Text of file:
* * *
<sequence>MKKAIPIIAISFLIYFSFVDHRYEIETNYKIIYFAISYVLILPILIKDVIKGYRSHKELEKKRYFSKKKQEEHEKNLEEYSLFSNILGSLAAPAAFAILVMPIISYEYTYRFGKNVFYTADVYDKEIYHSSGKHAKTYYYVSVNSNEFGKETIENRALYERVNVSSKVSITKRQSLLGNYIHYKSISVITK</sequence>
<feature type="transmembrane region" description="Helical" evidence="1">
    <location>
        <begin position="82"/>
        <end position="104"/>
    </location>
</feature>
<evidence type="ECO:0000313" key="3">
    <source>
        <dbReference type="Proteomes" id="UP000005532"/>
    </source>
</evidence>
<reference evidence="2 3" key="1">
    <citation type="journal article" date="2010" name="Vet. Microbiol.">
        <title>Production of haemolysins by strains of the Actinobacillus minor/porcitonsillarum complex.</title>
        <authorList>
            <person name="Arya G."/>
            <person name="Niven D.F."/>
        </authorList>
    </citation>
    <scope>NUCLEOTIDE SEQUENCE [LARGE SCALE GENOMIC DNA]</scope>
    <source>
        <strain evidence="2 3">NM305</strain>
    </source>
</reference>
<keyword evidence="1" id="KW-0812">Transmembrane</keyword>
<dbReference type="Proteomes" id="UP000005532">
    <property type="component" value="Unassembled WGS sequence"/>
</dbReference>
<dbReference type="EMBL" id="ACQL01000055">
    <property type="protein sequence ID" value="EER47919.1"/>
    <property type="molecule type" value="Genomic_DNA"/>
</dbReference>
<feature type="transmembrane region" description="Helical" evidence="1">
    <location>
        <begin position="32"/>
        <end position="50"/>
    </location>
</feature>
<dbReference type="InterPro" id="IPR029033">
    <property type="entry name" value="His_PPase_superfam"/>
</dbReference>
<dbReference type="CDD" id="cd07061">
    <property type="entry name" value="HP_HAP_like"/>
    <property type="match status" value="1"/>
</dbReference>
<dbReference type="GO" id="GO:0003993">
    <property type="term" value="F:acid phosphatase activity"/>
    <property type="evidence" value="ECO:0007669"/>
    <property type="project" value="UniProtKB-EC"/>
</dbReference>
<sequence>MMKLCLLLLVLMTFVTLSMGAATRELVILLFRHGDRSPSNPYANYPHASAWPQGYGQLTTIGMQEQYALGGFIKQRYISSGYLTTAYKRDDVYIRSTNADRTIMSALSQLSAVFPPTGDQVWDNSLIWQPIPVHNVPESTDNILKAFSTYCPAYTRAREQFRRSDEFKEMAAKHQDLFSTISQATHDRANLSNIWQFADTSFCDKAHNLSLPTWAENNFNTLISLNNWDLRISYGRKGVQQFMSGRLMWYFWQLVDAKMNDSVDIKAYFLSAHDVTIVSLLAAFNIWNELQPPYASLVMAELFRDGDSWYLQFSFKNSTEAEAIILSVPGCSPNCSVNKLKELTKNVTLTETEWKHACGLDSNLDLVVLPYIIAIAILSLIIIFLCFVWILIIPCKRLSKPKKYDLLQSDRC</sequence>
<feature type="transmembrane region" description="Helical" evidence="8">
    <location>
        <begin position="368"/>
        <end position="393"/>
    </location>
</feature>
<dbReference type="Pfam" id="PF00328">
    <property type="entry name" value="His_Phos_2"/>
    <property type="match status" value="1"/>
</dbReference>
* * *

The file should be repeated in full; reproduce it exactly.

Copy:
<sequence>MKKAIPIIAISFLIYFSFVDHRYEIETNYKIIYFAISYVLILPILIKDVIKGYRSHKELEKKRYFSKKKQEEHEKNLEEYSLFSNILGSLAAPAAFAILVMPIISYEYTYRFGKNVFYTADVYDKEIYHSSGKHAKTYYYVSVNSNEFGKETIENRALYERVNVSSKVSITKRQSLLGNYIHYKSISVITK</sequence>
<feature type="transmembrane region" description="Helical" evidence="1">
    <location>
        <begin position="82"/>
        <end position="104"/>
    </location>
</feature>
<evidence type="ECO:0000313" key="3">
    <source>
        <dbReference type="Proteomes" id="UP000005532"/>
    </source>
</evidence>
<reference evidence="2 3" key="1">
    <citation type="journal article" date="2010" name="Vet. Microbiol.">
        <title>Production of haemolysins by strains of the Actinobacillus minor/porcitonsillarum complex.</title>
        <authorList>
            <person name="Arya G."/>
            <person name="Niven D.F."/>
        </authorList>
    </citation>
    <scope>NUCLEOTIDE SEQUENCE [LARGE SCALE GENOMIC DNA]</scope>
    <source>
        <strain evidence="2 3">NM305</strain>
    </source>
</reference>
<keyword evidence="1" id="KW-0812">Transmembrane</keyword>
<dbReference type="Proteomes" id="UP000005532">
    <property type="component" value="Unassembled WGS sequence"/>
</dbReference>
<dbReference type="EMBL" id="ACQL01000055">
    <property type="protein sequence ID" value="EER47919.1"/>
    <property type="molecule type" value="Genomic_DNA"/>
</dbReference>
<feature type="transmembrane region" description="Helical" evidence="1">
    <location>
        <begin position="32"/>
        <end position="50"/>
    </location>
</feature>
<dbReference type="InterPro" id="IPR029033">
    <property type="entry name" value="His_PPase_superfam"/>
</dbReference>
<dbReference type="CDD" id="cd07061">
    <property type="entry name" value="HP_HAP_like"/>
    <property type="match status" value="1"/>
</dbReference>
<dbReference type="GO" id="GO:0003993">
    <property type="term" value="F:acid phosphatase activity"/>
    <property type="evidence" value="ECO:0007669"/>
    <property type="project" value="UniProtKB-EC"/>
</dbReference>
<sequence>MMKLCLLLLVLMTFVTLSMGAATRELVILLFRHGDRSPSNPYANYPHASAWPQGYGQLTTIGMQEQYALGGFIKQRYISSGYLTTAYKRDDVYIRSTNADRTIMSALSQLSAVFPPTGDQVWDNSLIWQPIPVHNVPESTDNILKAFSTYCPAYTRAREQFRRSDEFKEMAAKHQDLFSTISQATHDRANLSNIWQFADTSFCDKAHNLSLPTWAENNFNTLISLNNWDLRISYGRKGVQQFMSGRLMWYFWQLVDAKMNDSVDIKAYFLSAHDVTIVSLLAAFNIWNELQPPYASLVMAELFRDGDSWYLQFSFKNSTEAEAIILSVPGCSPNCSVNKLKELTKNVTLTETEWKHACGLDSNLDLVVLPYIIAIAILSLIIIFLCFVWILIIPCKRLSKPKKYDLLQSDRC</sequence>
<feature type="transmembrane region" description="Helical" evidence="8">
    <location>
        <begin position="368"/>
        <end position="393"/>
    </location>
</feature>
<dbReference type="Pfam" id="PF00328">
    <property type="entry name" value="His_Phos_2"/>
    <property type="match status" value="1"/>
</dbReference>